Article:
When Major dies, two young pigs, Snowball and Napoleonassume command and consider it a duty to prepare for the Rebellion.
Three nights later old Major died peacefully in his sleep. His body was buried at the foot of the orchard. This was early in March. During the next three months there was much secret activity. Major's speech had given to the more intelligent animals on the farm a completely new outlook on life.
They did not know when the Rebellion predicted by Major would take place, they had no reason for thinking that it would be within their own lifetime, but they saw clearly that it was their duty to prepare for it.
The work of teaching and organising the others fell naturally upon the pigs, who were generally recognised as being the cleverest of the animals.
Pre-eminent among the pigs were two young boars named Snowball and Napoleon, whom Mr. Jones was breeding up for sale. Napoleon was a large, rather fierce-looking Berkshire boar, the only Berkshire on the farm, not much of a talker, but with a reputation for getting his own way.
Snowball was a more vivacious pig than Napoleon, quicker in speech and more inventive, but was not considered to have the same depth of character.
All the other male pigs on the farm were porkers. The best known among them was a small fat pig named Squealer, with very round cheeks, twinkling eyes, nimble movements, and a shrill voice. He was a brilliant talker, and when he was arguing some difficult point he had a way of skipping from side to side and whisking his tail which was somehow very persuasive.
The others said of Squealer that he could turn black into white. These three had elaborated old Major's teachings into a complete system of thought, to which they gave the name of Animalism.
Several nights a week, after Mr. Jones was asleep, they held secret meetings in the barn and expounded the principles of Animalism to the others.
At the beginning they met with much stupidity and apathy.
Some of the animals talked of the duty of loyalty to Mr. Jones, whom they referred to as "Master," or made elementary remarks such as "Mr. If he were gone, we should starve to death.
The stupidest questions of all were asked by Mollie, the white mare. The very first question she asked Snowball was: Besides, you do not need sugar. You will have all the oats and hay you want.
Can you not understand that liberty is worth more than ribbons? The pigs had an even harder struggle to counteract the lies put about by Moses, the tame raven. Moses, who was Mr.
Jones's especial pet, was a spy and a tale-bearer, but he was also a clever talker. He claimed to know of the existence of a mysterious country called Sugarcandy Mountain, to which all animals went when they died.
It was situated somewhere up in the sky, a little distance beyond the clouds, Moses said. In Sugarcandy Mountain it was Sunday seven days a week, clover was in season all the year round, and lump sugar and linseed cake grew on the hedges.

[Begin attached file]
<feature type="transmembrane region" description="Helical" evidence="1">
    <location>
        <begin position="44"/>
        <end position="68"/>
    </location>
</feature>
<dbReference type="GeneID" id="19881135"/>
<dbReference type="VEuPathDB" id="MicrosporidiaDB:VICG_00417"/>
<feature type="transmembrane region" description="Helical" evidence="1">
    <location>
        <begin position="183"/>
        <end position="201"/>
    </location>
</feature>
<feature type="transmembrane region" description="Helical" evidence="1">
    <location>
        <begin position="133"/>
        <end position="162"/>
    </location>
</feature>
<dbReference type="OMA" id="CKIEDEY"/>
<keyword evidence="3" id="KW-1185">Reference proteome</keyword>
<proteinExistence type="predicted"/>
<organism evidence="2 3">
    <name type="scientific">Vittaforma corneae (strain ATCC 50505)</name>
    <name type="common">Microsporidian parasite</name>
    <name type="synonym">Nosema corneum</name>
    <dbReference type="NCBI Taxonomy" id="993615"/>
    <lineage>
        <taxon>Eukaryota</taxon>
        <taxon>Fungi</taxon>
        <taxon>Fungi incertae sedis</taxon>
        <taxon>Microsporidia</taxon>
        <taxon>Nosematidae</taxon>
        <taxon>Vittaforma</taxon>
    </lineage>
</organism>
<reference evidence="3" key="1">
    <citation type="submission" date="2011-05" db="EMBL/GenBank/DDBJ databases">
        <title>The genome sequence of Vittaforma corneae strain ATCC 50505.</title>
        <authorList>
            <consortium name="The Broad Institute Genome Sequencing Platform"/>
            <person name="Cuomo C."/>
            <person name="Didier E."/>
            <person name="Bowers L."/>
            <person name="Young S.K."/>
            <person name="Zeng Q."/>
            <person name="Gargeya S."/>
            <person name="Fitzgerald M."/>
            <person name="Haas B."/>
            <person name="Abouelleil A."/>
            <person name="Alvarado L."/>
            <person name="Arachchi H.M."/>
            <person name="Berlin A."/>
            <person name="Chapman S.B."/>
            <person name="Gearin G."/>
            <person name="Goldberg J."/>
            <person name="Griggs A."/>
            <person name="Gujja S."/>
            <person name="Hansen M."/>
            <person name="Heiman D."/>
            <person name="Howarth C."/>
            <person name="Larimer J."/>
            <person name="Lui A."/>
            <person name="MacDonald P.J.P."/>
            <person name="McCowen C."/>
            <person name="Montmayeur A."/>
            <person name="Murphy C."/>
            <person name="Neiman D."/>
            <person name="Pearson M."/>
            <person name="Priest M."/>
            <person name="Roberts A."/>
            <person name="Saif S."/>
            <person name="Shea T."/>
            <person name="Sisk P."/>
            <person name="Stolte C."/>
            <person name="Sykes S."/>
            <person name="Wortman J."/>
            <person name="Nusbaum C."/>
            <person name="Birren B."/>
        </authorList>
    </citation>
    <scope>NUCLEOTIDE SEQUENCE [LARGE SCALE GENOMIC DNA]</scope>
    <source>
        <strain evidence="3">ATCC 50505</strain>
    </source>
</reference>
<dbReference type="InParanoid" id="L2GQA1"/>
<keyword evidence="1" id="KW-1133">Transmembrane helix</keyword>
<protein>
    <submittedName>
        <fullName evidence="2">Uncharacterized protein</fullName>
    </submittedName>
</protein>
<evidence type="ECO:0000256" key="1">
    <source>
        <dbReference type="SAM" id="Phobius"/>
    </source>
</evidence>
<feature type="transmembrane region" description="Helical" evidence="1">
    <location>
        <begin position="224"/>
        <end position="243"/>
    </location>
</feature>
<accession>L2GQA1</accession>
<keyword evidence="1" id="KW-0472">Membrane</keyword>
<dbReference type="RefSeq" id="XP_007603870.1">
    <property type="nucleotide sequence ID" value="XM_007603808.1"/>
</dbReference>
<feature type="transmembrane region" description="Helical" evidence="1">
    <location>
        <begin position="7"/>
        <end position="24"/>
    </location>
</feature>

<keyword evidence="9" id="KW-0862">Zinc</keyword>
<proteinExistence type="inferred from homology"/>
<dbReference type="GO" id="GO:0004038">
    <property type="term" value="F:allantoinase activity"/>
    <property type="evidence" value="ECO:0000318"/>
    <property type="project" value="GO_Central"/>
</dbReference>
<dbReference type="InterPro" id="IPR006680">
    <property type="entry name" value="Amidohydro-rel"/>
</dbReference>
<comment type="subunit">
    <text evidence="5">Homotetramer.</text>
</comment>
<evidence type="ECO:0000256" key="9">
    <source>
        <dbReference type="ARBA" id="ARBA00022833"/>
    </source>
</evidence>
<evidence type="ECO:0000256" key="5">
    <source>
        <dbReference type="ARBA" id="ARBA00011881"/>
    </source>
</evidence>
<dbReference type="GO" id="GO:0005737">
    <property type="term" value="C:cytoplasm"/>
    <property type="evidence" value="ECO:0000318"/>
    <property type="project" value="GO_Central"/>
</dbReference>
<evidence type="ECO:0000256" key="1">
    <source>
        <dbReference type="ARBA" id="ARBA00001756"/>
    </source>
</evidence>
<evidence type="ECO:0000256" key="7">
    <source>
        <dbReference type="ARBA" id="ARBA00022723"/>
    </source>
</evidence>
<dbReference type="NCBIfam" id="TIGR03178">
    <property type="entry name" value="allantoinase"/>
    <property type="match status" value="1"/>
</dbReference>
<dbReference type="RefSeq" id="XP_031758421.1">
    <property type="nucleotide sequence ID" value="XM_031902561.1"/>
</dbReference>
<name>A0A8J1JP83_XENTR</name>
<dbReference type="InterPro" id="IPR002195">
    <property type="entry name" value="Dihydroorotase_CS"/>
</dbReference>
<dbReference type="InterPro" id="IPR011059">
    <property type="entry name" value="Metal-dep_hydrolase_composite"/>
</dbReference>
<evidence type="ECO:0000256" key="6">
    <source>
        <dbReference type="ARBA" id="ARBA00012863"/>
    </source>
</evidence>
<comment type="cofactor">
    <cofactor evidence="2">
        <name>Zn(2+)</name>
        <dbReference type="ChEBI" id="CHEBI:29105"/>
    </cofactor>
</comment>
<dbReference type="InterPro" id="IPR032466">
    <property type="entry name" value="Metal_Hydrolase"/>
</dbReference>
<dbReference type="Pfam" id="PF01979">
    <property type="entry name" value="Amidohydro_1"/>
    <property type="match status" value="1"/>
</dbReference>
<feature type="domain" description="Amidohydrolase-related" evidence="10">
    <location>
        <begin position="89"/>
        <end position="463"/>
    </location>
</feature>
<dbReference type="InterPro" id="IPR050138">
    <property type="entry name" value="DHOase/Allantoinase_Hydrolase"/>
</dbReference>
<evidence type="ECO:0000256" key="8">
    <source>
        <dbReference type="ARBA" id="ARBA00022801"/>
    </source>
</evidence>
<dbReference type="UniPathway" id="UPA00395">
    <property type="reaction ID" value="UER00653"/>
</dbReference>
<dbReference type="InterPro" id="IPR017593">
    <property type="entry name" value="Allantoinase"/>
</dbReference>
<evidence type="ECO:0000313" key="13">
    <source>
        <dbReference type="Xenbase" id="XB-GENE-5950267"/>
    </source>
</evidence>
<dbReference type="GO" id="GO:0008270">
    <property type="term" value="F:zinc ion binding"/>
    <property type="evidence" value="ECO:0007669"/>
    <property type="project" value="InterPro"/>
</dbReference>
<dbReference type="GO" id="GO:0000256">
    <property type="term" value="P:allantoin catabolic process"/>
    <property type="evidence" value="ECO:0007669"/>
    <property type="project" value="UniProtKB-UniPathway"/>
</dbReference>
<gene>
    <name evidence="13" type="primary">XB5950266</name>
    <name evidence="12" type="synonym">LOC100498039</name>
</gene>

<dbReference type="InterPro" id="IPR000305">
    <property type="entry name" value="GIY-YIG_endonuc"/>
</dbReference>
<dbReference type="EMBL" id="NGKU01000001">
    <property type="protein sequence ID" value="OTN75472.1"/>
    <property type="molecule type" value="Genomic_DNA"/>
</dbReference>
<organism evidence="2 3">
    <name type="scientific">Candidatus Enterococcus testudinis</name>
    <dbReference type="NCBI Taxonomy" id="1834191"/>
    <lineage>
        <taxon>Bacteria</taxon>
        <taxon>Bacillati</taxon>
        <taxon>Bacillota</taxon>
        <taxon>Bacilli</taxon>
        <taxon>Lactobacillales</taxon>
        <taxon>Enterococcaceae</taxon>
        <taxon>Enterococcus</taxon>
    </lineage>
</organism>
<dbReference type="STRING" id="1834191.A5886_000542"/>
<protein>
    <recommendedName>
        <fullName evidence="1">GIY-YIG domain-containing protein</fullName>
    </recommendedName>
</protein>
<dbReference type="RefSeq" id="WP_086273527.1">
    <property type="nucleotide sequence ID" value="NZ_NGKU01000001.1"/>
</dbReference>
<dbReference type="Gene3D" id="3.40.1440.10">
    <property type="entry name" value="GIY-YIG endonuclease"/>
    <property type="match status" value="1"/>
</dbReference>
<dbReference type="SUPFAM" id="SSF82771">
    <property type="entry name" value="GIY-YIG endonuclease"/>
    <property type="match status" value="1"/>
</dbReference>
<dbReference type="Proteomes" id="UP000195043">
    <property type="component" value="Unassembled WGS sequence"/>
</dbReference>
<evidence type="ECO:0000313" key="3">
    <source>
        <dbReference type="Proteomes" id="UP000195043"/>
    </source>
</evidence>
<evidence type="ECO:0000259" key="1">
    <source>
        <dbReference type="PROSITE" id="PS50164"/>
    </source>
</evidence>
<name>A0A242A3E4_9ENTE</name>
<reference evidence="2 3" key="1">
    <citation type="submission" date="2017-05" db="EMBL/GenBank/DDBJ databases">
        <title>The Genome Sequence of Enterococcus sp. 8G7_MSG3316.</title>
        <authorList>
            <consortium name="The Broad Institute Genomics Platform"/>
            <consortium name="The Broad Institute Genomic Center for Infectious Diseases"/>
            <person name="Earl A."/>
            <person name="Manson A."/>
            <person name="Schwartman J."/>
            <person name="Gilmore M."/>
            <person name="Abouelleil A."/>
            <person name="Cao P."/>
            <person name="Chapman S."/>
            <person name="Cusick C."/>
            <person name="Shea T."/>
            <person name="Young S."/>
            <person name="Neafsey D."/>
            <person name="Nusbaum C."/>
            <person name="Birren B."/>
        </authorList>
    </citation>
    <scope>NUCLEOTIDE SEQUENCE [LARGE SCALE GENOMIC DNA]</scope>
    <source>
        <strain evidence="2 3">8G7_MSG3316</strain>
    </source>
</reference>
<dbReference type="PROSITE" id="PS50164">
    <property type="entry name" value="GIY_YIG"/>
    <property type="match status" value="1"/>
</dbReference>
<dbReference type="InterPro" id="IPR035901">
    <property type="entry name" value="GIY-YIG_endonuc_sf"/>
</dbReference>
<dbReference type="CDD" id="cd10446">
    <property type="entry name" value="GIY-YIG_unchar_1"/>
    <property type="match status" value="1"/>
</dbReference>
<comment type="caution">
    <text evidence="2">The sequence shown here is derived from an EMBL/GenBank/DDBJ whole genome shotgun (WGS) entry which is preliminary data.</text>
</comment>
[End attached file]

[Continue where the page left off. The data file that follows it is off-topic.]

The animals hated Moses because he told tales and did no work, but some of them believed in Sugarcandy Mountain, and the pigs had to argue very hard to persuade them that there was no such place. Their most faithful disciples were the two cart-horses, Boxer and Clover.
These two had great difficulty in thinking anything out for themselves, but having once accepted the pigs as their teachers, they absorbed everything that they were told, and passed it on to the other animals by simple arguments.
They were unfailing in their attendance at the secret meetings in the barn, and led the singing of 'Beasts of England', with which the meetings always ended. Now, as it turned out, the Rebellion was achieved much earlier and more easily than anyone had expected.
In past years Mr.The pigs Napoleon, Snowball and Squealer secretly change four of the seven commandments of Animalism in George Orwell's "Animal Farm" after breaking the farm's laws.
Over time, these seven commandments become two prevailing laws. The Seven Commandments from George Orwell’s Animal Farm which was first published in Animal Farm is a satire on Stalinism and the Russian revolution.
Animal Farm is a satire on Stalinism and the Russian revolution. A summary of Themes in George Orwell's Animal Farm. Learn exactly what happened in this chapter, scene, or section of Animal Farm and what it means.
Perfect for acing essays, tests, and quizzes, as well as for writing lesson plans. In George Orwell's novella Animal Farm, the pigs change the Seven Commandments after they start carrying whips and walking like humans.
Instead of having all seven "rules", they change them to a single idea: All animals are created . The pigs end up thinking any animal who walks on four legs or has wings in inferior. - George Orwell's Animal Farm George Orwell's goal in writing the novel Animal Farm was to portray the events surrounding the Russian revolution that took place in Orwell's tale of Animal Farm is seemingly a story of how a group of farmyard animals plot to overthrow their owner and seize control of the land.